In the car on the way home, Christopher apologizes for making his father come to the police station, and tells him he didn’t kill Wellington. Ed tells Christopher to stay out of other people’s business, but Christopher insists that a murder has occurred, and someone must be punished, even if was only a dog that was killed. Ed gets angry at Christopher’s persistence.
Christopher wants to find the truth of Wellington’s death and see justice served. It makes no difference to him that the murder victim was a dog. Ed’s anger makes it clear from the beginning that he has a passionate feeling surrounding Wellington’s death and Christopher’s investigation of it, though it’s not yet entirely clear why.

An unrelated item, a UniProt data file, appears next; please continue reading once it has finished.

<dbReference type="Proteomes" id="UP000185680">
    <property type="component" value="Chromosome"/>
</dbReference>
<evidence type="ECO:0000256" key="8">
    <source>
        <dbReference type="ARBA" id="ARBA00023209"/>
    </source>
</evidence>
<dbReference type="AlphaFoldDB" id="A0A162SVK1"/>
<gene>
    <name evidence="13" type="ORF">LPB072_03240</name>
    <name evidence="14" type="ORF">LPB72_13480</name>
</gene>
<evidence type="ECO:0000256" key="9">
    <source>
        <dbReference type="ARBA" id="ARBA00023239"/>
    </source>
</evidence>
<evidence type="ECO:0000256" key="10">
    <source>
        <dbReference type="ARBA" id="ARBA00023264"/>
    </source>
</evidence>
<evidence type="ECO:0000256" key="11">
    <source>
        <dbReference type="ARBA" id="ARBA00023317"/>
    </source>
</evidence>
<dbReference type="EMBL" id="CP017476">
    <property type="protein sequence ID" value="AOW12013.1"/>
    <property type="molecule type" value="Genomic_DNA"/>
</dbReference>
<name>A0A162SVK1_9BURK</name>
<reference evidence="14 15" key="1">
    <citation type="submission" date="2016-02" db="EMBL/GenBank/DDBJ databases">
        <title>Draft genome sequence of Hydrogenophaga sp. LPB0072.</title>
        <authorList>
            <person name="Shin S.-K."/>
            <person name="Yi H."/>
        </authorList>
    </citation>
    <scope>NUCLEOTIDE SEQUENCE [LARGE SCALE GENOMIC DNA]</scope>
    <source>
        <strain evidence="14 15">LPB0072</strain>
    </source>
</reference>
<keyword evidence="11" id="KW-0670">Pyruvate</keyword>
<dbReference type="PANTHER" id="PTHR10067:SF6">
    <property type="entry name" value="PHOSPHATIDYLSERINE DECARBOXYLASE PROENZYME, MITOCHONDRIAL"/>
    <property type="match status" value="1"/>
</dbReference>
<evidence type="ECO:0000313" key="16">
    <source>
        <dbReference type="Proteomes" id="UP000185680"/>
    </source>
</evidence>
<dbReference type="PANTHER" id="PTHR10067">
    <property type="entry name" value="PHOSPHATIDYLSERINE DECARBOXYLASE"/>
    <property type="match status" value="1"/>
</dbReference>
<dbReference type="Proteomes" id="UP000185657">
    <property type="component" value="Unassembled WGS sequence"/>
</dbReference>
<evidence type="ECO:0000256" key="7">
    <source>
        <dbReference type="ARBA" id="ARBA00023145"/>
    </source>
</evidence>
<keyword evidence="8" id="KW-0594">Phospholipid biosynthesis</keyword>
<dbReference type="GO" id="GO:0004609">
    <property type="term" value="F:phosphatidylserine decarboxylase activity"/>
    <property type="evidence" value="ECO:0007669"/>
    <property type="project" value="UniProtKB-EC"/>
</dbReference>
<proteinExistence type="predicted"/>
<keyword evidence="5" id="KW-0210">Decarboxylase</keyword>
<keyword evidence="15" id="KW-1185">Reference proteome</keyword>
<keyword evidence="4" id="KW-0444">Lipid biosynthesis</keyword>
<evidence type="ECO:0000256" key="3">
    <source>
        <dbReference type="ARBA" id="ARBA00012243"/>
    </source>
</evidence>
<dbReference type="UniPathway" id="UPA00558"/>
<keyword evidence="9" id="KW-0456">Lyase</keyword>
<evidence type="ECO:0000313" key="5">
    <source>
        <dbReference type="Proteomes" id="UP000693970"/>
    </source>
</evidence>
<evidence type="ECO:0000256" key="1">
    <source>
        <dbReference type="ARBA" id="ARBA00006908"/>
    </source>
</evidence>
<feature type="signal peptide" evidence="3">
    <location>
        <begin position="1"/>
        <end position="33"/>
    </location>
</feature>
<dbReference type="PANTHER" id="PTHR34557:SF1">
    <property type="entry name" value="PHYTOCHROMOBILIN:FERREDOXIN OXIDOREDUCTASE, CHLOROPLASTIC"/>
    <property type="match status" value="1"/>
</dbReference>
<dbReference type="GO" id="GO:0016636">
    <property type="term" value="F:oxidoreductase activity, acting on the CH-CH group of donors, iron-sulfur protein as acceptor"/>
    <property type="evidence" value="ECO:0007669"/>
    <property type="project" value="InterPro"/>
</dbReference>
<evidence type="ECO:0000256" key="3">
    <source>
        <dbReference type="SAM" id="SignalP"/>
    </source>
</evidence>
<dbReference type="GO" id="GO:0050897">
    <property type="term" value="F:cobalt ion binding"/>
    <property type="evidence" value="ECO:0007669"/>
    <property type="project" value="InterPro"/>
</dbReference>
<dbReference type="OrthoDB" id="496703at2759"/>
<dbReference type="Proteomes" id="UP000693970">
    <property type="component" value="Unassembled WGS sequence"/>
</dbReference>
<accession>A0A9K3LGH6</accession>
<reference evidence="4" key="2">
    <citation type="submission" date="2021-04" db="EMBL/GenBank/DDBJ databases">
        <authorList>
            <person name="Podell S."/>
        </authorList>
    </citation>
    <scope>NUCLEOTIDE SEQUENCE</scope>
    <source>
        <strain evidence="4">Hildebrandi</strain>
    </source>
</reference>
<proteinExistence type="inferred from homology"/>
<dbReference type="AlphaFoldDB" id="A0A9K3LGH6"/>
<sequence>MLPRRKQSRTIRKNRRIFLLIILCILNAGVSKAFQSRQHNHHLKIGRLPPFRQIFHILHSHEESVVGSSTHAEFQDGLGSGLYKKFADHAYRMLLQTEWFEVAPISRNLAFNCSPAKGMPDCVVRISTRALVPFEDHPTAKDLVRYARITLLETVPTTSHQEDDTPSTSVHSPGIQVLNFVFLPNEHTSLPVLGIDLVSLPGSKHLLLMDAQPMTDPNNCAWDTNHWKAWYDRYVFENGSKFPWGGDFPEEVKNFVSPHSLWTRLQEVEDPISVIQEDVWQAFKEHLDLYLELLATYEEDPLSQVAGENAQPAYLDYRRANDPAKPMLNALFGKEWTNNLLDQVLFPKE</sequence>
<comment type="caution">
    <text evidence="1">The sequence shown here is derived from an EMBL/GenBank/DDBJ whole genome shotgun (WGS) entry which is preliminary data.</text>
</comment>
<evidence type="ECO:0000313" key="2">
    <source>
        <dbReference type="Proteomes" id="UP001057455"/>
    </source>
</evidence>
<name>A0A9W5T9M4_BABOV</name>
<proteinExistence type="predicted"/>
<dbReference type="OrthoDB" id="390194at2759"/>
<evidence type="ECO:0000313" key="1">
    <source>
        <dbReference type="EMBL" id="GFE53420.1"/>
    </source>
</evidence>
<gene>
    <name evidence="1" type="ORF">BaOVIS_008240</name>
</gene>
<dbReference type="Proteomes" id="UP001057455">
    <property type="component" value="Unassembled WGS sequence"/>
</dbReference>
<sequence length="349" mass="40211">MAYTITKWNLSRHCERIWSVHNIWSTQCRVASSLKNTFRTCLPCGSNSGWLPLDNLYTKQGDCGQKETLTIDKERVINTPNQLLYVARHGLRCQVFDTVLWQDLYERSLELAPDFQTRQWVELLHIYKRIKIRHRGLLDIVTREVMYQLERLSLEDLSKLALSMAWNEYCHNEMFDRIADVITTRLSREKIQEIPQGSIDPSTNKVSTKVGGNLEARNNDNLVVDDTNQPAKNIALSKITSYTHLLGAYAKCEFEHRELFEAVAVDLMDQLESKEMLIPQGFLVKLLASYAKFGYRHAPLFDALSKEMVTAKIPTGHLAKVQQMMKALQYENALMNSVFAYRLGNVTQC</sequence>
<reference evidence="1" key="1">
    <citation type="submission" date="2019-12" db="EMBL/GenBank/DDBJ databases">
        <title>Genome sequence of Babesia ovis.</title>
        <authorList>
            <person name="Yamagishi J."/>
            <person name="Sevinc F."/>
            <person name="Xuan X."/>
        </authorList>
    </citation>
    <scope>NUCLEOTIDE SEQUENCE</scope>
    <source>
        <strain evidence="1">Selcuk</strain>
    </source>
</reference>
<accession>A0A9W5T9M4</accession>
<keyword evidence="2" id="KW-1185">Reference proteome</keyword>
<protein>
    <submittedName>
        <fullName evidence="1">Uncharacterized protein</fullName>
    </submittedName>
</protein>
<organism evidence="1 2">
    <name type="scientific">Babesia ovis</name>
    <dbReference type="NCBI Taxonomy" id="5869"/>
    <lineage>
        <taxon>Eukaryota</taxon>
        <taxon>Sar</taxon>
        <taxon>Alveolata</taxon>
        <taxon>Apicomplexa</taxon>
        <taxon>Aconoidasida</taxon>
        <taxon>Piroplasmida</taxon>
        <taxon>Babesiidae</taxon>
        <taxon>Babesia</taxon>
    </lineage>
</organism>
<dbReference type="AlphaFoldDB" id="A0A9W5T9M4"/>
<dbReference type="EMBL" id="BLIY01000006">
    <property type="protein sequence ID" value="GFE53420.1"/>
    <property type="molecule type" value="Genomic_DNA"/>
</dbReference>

At home, Christopher feeds his pet rat, Toby, and plays computer games, only missing his record time by three seconds. He eventually goes downstairs for a drink and finds Ed crying. Christopher assumes he’s sad about Wellington’s death and decides to let him grieve alone.
Christopher can’t be terribly upset about his recent ordeal with the police, if he’s able to almost match his record game time. The reader can assume that Ed, however, is upset about something more than Wellington’s death, no matter what Christopher might think.